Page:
The Natural Hair Bar: An Entrepreneurial Experience

Good Afternoon Lovelies,

Today I have a favor to ask of you.  I want to know if a professional service dedicated to all things natural (products, styling, education) would be worth an investment.

Here’s the concept:

The idea behind this concept stems from the rising natural hair movement in the African American community.  The Natural Hair Bar will educate and preform the maintenance, health and growth of natural hair.  The products and services available will include: protective styling (braiding/weaves/wigs/etc.), protective styling tools (diffuser, etc.), imported hair, natural hair products (Jireh/Miss Jessies/Coconut Oil/etc.), Barbie dolls, flatirons, flexi-rods and stretching plates.  Partnerships with natural hair brands will be important as well as securing 100% remy, human hair imports.  There will also be certified natural hair stylist and education persons to ensure the highest quality for clients.  The Natural Hair Bar will be an upscale environment inclusive for women and men.

After reading this, what do you think? Would you enjoy something like this? Would you pay for it? How much?

Let me know, the good and especially THE BAD! Comment, comment, comment!

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How Howard Changed Me 

So it’s safe to say I’ve come a long way from who I used to be. Where I’m from and where I am now are completely different. I’m sure you’re wondering what my life story has to do with hair, so I’ll tell you a story. 

  
Once upon a time, in the 757, there was a young girl- ME!  Anyway, all my life “I had to fight”-Color Purple, just playing I had natural hair. I never saw a perm. Although I did see that hot comb and all I had was sense enough to stay still and a prayer my grandmother had a steady hand. The sense took awhile to sink in. With that being said, I always wore my hair straight, well in braids and ponytails until I was like eleven or twelve. I had beautiful hair. It was thick, tight curled, 3C-4A hair and I was always curious about my curly hair. I remember staring in the mirror after getting it washed and playing in my curls wishing I could keep my hair like that. As I got older my curiosity grew. I always had the wash part down but I didn’t know how to maintain the go, so I ended up looking like Mufasa from Lion King. I was completely clueless. At my high school the only girls I really remember wearing natural hair were the mixed girls and while I have my fair share of non-African roots I’m still a black girl. There wasn’t a lot of natural hair inspiration. YouTube wasn’t popping with the tutorials like it is now or if it was I knew nothing about it. Natural hair just wasn’t prevelant. So I lived out 2008-2012 with my flowing, straight hair.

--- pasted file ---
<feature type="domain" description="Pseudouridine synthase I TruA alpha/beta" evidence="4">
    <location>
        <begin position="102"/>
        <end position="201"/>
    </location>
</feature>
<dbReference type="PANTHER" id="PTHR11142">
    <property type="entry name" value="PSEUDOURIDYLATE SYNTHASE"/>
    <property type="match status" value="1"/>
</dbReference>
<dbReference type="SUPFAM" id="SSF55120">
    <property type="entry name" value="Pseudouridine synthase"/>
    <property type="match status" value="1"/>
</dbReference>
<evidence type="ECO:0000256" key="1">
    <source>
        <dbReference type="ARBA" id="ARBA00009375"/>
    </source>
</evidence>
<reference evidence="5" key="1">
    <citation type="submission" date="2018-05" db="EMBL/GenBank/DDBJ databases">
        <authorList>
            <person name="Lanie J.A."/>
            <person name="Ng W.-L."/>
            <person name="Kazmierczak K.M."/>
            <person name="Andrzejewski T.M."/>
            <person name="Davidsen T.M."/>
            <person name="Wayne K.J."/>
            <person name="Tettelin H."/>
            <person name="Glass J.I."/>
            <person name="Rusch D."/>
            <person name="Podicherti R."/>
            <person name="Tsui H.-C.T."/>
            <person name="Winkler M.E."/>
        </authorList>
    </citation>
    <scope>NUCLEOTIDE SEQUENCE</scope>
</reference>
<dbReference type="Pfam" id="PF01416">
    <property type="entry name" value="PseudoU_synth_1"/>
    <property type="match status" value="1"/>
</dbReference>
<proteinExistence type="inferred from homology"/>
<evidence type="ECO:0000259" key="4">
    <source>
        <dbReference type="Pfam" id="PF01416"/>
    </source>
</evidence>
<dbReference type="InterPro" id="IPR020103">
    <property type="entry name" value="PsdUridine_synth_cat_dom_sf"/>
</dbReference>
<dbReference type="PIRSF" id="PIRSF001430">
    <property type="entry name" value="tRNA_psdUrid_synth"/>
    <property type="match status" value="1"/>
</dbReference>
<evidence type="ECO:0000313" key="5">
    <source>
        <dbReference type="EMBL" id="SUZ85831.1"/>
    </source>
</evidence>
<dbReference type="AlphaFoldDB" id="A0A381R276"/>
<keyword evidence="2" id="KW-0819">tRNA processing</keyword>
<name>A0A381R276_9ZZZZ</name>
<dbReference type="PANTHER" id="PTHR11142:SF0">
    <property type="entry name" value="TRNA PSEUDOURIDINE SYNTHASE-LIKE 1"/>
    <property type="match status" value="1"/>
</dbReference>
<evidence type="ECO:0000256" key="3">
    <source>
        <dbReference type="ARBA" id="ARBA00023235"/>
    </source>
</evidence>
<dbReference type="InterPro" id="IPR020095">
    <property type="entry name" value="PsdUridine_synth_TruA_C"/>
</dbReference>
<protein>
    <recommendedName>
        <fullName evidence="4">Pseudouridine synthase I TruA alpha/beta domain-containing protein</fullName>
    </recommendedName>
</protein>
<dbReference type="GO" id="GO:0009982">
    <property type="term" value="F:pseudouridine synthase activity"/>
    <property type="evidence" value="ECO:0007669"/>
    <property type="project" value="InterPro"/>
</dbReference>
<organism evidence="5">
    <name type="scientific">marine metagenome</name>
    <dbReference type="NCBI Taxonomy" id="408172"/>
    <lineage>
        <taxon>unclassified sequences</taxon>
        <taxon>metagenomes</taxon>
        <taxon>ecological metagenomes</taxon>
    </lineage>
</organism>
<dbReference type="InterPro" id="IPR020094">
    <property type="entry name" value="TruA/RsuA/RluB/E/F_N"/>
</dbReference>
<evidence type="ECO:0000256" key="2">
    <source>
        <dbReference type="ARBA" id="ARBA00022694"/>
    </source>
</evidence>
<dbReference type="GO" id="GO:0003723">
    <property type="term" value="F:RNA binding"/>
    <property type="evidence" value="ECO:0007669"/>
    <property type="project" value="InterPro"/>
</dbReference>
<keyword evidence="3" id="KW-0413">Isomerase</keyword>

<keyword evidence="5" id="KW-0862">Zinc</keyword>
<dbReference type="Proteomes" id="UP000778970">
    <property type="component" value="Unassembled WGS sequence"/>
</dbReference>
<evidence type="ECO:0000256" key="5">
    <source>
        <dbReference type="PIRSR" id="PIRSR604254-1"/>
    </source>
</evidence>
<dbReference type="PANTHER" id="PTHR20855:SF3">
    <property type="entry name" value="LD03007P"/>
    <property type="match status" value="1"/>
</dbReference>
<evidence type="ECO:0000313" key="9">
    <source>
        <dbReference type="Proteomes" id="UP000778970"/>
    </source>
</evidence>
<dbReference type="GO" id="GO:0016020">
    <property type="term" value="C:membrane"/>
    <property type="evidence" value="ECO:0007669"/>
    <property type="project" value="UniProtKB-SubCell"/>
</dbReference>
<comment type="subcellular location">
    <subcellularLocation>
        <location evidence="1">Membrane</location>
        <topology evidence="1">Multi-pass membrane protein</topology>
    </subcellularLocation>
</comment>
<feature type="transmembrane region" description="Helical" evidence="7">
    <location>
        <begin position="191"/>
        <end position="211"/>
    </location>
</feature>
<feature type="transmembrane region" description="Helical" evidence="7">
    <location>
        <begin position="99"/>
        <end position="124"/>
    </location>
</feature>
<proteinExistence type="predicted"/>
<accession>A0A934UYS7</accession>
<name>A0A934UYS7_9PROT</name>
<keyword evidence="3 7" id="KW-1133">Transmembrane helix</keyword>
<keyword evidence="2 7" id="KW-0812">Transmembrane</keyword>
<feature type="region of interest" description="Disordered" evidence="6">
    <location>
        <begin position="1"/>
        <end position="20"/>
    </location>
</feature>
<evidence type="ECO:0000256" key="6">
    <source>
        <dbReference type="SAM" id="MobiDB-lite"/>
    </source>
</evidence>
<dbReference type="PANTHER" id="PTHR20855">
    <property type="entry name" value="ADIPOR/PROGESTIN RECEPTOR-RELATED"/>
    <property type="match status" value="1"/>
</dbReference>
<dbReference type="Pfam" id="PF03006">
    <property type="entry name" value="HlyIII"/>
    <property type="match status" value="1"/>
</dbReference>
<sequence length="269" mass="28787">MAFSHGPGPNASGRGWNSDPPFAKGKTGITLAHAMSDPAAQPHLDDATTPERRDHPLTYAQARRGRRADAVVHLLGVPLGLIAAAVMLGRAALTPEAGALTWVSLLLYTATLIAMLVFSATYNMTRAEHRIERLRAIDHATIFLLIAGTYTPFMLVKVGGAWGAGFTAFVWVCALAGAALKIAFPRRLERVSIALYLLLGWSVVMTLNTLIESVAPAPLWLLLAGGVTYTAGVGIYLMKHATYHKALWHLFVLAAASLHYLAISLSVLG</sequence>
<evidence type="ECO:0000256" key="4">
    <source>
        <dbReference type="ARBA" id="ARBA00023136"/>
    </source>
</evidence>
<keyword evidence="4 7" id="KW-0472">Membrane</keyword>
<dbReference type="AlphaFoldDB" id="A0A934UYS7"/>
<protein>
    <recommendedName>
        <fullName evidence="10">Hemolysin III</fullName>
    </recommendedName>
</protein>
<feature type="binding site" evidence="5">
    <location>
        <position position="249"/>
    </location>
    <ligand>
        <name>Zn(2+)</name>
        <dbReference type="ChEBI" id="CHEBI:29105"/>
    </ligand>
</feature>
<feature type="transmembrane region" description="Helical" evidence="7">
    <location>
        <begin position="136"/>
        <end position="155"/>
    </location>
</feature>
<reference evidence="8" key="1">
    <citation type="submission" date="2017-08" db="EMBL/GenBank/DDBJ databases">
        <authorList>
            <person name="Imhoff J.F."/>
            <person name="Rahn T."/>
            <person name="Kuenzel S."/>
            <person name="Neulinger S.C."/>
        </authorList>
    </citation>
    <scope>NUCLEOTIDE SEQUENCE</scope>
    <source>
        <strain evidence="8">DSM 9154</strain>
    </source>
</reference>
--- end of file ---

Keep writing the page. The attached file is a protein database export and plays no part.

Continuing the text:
Fast forward to The Mecca, The Hilltop, The Real HU, Howard University. With an intro like that you know you’re bound to come up on some knowledge whether you’re trying to find it or not. My freshman year was a time of transition. I didn’t just have a natural hair inspiration I had a natural hair world. When you come to place that’s deep into it’s roots you learn to find your own roots, and that’s what I did, literally. I found my roots. I was researching natural hair, trying new protective styles, going to information sessions. There’s always a booth, table or something set up for hairstylists or companies. Miss Jessie’s always has a tent during homecoming. With such easy access to products and information I finally learned the “go” part. 

 

Whenever I go back home I always take a mental note of how things are very much the same as far as natural hair. There’s more now like my nieces and some of their friends but not a lot. I’ve noticed that the 757 has fallen into a stereotype. You know the one were there’s bad hair and if you’re black you automatically have it. So not true. There’s no representation. At Howard I see a variety of hair types and all are beautiful. I’ve seen the prettiest girls with the prettiest natural hair and guess what it’s that 4B hair. You know that hair that “isn’t quite good enough”. I just want my city to understand that it’s ok to be different. It’s ok to be the inspiration you see in others. Proctor and Gamble said it, “my black is beautiful”. My words of wisdom are that the best things are accidental and completely without precedent, so be that!